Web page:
In the café-restaurant on the ground floor you can look out on the river. On the day we were there the sky was clear and in the late afternoon sunlight flickered on the waters of the Maas and off the face of skyscrapers on the north shore. Sipping a coffee I watched rush hour traffic cross the Erasmus Bridge, commuters returning home after a day of work in this industrious city, which is much prettier than it would have you believe.

A version of this story appeared in the Toronto Star on 1 July, 2011

of jazz, rock, rap and new york

It was a cold night in Harlem. The speakeasy was down some steps in the basement of a brownstone on West 133rd Street. We rang the bell and a small, neatly dressed black man with a gold pendant round his neck opened the door a fraction. “Is that you Gordon?”jazz

Our guide stepped out from the shadows and into the thin line of light escaping from the doorway. “I got some guys here itching for good jazz. Think you can help out?”

In the back the band had set up on a small stage: A dusty upright against the wall, the sleek contours of the sax reflected in a solitary spotlight.

“Billie Holiday played here when she was a teenager hustling for gigs,” Gordon said, as the heavyset Venezuelan on piano struck the chords of the first number. “She treaded these same floors.”

From the speakeasies of Harlem to the nightclubs of the Lower East Side and the street corners of the Bronx, New York is a city that lives and breathes music. Almost every genre of popular music has found a home here down the years and many of the greatest musicians of all time have, like Holiday, called the city home at one time or another: Bob Dylan started out in the folk clubs of Greenwich Village; Madonna began her ascent to pop heaven in a crummy apartment in the downtown, juggling playing in local bands with shifts at a donut store.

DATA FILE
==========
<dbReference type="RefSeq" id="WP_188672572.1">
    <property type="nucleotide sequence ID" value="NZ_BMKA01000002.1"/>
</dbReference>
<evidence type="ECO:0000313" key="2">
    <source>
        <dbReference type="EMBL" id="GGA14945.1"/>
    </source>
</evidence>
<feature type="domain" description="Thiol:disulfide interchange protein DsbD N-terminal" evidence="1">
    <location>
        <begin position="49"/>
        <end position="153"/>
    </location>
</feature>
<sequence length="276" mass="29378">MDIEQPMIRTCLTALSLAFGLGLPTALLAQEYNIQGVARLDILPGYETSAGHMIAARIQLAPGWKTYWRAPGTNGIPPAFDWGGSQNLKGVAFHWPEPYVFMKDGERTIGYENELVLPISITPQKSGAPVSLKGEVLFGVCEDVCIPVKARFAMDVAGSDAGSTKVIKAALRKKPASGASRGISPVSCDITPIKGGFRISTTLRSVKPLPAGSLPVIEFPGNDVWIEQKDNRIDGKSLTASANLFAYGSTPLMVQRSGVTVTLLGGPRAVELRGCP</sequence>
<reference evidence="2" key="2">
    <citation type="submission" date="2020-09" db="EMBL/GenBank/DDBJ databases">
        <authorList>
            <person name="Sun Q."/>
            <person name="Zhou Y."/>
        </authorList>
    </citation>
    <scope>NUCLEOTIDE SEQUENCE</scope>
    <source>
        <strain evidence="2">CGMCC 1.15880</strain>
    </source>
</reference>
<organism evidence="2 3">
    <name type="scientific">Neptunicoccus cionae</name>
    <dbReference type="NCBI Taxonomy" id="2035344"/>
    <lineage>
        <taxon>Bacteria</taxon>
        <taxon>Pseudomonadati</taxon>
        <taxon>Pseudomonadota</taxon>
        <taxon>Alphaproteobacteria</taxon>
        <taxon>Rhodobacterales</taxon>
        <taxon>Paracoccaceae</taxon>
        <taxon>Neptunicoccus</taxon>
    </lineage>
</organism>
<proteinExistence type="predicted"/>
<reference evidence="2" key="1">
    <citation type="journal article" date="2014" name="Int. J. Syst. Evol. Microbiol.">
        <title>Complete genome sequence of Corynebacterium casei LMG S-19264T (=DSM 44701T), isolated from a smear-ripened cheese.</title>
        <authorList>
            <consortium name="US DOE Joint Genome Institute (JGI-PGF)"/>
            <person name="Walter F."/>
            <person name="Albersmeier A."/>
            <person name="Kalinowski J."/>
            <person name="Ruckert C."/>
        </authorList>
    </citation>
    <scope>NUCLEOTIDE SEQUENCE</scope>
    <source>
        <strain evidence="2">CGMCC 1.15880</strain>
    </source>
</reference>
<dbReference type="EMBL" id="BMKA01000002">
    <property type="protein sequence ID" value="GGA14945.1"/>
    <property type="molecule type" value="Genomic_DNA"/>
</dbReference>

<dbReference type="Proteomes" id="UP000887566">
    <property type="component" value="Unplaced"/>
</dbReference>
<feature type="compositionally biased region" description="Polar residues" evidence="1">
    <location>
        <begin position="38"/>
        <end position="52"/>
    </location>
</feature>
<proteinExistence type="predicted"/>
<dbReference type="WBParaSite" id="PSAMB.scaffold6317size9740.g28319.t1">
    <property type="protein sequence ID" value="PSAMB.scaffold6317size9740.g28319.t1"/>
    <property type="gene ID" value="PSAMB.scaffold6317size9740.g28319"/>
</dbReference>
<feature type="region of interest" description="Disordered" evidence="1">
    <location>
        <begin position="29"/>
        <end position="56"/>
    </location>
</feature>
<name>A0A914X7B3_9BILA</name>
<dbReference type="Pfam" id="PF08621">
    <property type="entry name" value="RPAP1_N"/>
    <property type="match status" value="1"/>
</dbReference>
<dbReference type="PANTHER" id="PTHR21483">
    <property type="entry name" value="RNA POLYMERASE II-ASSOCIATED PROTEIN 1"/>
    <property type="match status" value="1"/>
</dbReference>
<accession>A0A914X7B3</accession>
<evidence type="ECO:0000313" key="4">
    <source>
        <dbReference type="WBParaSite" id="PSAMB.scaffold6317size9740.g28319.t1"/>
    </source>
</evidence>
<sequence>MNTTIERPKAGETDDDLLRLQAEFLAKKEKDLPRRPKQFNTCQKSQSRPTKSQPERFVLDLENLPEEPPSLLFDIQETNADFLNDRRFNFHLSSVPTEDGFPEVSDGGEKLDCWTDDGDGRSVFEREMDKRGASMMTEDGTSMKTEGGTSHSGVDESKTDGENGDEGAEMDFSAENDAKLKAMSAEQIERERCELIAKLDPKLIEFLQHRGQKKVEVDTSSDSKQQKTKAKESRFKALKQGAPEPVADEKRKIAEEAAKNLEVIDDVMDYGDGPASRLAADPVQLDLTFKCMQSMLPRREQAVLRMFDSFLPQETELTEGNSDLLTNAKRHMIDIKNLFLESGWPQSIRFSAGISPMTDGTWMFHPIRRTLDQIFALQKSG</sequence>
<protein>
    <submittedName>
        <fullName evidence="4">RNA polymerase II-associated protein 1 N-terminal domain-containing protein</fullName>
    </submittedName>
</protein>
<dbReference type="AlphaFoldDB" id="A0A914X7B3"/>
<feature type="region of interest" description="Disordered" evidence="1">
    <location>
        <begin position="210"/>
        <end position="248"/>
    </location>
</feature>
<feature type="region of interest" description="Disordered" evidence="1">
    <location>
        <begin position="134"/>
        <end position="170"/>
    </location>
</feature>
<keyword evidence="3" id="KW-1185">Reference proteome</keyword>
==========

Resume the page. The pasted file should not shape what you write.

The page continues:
The city has also witnessed many seminal moments in pop history – the birth of hip hop in the Bronx; The Beatles’ first appearance on American television recorded at the Ed Sullivan Theater on Broadway; the arrest of Sid Vicious for the murder of his girlfriend at the Chelsea Hotel.

Tapping this rich vein of history takes a few days and is best accomplished in the company of one of the handful of tours focused on the musical heritage. The tours are subdivided by genre and usually presided over by amiable obsessives who can give you chapter and verse on the relative merits of bebop or the significance of Joey Ramone’s favorite brand of soft drink (it was Yoo-Hoo in case you were wondering).

Gordon Polatnik runs tours in Harlem. A softly spoken 50-year-old, his mild manner masks a lifelong passion for the neighborhood’s jazz history. He ran a café here for five years mainly, he admits, “so that I could have live jazz on the menu every day.”

His tours reflect this concern with the contemporary scene and feature at least two live performances. In between he led us through Harlem, along streets filled with distinguished brick rowhouses that date back over a century and which first welcomed African Americans driven out of midtown Manhattan in the years before World War I. This migration brought with it dance halls and gambling dens that jumped to the erratic new sounds of jazz and ragtime.

In the roaring twenties prohibition drove the liquor underground into the speakeasies on 133rd Street, known then as Swing Street. The new law did not dent the party, however, and society figures and celebrities such as Mae West clamoured to the area and to renowned venues like the Cotton Club, where Duke Ellington’s orchestra were the house band.

These days the music venues are a little thinner on the ground although the Apollo Theater on 125th Street has been running a talent night every Wednesday for so long that it can boast that Billie Holiday got her big break there.

“The city is a proving ground,” said Gordon as we climbed back up to the street into the crisp air of the Harlem night. “Anyone can come here and get a gig. That’s the genius of New York.”


Standing in front of the downtown tenement Bobby Pinn held up a vinyl copy of Led Zepellin’s Physical Graffiti. Overhead the sky was clear blue and though the sun cast a shadow on the artwork it was still possible to see that the building on the album cover and the one across the street on St Mark’s Place were one and the same.

“Now,” said Bobby, a fast-talking New Yorker with bleached blond spikes and an inexhaustible supply of rock and roll anecdotes. “Which of you is gonna tell me what’s missing on the Zep album?”

Our small band of rock geeks scratched heads in shamed silence as yellow cabs clattered by and skinny young things in black jeans weaved past on the sidewalk.

The tenement on the album has a level missing, Bobby said. Apparently this cosmetic change was ordered by the band after it was discovered that one of the group’s drug dealers lived in the building. “Taking away the dealer’s floor somehow made sense. There’s heroin logic for you!”